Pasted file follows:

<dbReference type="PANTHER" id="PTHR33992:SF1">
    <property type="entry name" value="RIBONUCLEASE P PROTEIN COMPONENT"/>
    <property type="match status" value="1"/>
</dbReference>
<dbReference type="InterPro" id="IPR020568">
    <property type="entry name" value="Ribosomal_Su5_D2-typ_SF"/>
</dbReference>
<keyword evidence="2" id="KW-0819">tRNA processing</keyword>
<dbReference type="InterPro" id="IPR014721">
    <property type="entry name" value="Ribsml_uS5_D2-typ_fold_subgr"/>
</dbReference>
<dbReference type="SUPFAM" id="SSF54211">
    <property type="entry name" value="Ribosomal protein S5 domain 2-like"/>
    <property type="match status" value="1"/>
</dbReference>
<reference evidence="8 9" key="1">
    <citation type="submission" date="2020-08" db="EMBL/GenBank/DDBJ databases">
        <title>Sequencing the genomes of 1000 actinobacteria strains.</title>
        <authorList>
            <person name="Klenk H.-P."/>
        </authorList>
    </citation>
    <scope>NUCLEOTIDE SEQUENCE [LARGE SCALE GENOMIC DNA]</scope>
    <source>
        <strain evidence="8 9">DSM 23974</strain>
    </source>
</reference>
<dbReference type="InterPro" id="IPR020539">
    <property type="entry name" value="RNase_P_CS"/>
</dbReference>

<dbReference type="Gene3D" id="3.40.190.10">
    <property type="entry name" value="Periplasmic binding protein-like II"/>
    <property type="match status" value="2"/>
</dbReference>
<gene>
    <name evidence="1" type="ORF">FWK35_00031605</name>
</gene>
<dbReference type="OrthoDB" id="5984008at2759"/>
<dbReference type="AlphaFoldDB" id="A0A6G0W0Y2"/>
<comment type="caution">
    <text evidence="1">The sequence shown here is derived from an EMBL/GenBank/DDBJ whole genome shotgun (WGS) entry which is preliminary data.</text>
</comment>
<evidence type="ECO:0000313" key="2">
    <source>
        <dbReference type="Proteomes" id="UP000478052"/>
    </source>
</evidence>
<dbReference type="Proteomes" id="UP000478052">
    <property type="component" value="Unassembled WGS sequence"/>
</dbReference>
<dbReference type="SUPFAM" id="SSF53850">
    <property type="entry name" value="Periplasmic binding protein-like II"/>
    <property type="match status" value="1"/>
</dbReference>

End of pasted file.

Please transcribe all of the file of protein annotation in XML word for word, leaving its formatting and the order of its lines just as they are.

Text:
<dbReference type="PANTHER" id="PTHR33992:SF1">
    <property type="entry name" value="RIBONUCLEASE P PROTEIN COMPONENT"/>
    <property type="match status" value="1"/>
</dbReference>
<dbReference type="InterPro" id="IPR020568">
    <property type="entry name" value="Ribosomal_Su5_D2-typ_SF"/>
</dbReference>
<keyword evidence="2" id="KW-0819">tRNA processing</keyword>
<dbReference type="InterPro" id="IPR014721">
    <property type="entry name" value="Ribsml_uS5_D2-typ_fold_subgr"/>
</dbReference>
<dbReference type="SUPFAM" id="SSF54211">
    <property type="entry name" value="Ribosomal protein S5 domain 2-like"/>
    <property type="match status" value="1"/>
</dbReference>
<reference evidence="8 9" key="1">
    <citation type="submission" date="2020-08" db="EMBL/GenBank/DDBJ databases">
        <title>Sequencing the genomes of 1000 actinobacteria strains.</title>
        <authorList>
            <person name="Klenk H.-P."/>
        </authorList>
    </citation>
    <scope>NUCLEOTIDE SEQUENCE [LARGE SCALE GENOMIC DNA]</scope>
    <source>
        <strain evidence="8 9">DSM 23974</strain>
    </source>
</reference>
<dbReference type="InterPro" id="IPR020539">
    <property type="entry name" value="RNase_P_CS"/>
</dbReference>

<dbReference type="Gene3D" id="3.40.190.10">
    <property type="entry name" value="Periplasmic binding protein-like II"/>
    <property type="match status" value="2"/>
</dbReference>
<gene>
    <name evidence="1" type="ORF">FWK35_00031605</name>
</gene>
<dbReference type="OrthoDB" id="5984008at2759"/>
<dbReference type="AlphaFoldDB" id="A0A6G0W0Y2"/>
<comment type="caution">
    <text evidence="1">The sequence shown here is derived from an EMBL/GenBank/DDBJ whole genome shotgun (WGS) entry which is preliminary data.</text>
</comment>
<evidence type="ECO:0000313" key="2">
    <source>
        <dbReference type="Proteomes" id="UP000478052"/>
    </source>
</evidence>
<dbReference type="Proteomes" id="UP000478052">
    <property type="component" value="Unassembled WGS sequence"/>
</dbReference>
<dbReference type="SUPFAM" id="SSF53850">
    <property type="entry name" value="Periplasmic binding protein-like II"/>
    <property type="match status" value="1"/>
</dbReference>